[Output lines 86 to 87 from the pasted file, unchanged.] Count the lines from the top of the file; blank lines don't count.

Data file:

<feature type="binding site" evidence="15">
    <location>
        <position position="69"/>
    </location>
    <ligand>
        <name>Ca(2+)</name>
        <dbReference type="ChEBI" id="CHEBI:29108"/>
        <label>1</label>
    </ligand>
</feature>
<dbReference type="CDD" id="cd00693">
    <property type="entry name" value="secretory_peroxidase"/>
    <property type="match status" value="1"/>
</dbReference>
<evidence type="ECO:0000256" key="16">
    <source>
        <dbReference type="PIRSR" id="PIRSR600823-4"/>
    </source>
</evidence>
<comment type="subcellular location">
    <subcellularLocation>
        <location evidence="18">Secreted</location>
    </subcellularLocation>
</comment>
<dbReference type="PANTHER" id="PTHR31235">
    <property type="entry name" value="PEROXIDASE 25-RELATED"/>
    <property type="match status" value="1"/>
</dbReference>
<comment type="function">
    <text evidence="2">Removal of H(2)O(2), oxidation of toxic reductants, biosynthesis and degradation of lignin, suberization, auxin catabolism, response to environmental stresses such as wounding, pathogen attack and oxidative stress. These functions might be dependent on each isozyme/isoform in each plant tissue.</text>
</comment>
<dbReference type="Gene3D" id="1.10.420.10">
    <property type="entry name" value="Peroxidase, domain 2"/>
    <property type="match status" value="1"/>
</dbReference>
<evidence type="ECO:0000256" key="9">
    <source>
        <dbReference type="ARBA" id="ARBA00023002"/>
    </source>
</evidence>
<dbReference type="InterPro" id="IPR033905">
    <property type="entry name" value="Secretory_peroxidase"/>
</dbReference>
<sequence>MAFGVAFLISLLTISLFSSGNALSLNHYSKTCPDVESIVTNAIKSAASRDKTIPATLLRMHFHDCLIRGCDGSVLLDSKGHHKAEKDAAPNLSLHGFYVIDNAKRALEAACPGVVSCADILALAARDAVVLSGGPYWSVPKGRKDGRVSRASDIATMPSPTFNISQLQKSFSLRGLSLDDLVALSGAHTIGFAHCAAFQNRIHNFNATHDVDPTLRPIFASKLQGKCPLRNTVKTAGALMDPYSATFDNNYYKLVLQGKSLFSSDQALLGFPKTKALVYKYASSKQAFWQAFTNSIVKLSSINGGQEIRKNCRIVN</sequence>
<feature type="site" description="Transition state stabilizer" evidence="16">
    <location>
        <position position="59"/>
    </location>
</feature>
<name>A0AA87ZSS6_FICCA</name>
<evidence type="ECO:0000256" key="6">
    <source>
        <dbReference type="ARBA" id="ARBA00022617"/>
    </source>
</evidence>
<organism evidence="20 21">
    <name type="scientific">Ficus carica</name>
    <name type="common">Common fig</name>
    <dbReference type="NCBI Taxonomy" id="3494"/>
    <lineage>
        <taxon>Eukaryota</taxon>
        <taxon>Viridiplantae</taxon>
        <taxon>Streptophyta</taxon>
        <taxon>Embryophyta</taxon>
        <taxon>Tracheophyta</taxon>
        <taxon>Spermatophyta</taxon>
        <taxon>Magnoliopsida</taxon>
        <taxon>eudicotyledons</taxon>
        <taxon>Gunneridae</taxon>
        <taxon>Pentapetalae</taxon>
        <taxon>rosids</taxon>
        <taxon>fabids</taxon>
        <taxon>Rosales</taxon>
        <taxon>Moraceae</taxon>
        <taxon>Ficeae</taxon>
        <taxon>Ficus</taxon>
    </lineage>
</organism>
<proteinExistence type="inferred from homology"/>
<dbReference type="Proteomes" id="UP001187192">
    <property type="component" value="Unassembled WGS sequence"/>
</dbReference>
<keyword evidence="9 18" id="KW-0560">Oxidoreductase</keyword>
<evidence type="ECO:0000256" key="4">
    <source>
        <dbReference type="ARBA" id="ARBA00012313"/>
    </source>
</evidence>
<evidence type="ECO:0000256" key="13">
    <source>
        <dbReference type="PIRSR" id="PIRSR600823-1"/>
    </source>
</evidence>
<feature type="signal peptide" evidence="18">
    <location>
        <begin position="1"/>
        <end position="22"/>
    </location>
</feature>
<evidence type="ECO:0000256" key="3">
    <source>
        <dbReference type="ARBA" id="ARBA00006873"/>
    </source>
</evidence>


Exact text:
        <dbReference type="ARBA" id="ARBA00012313"/>
    </source>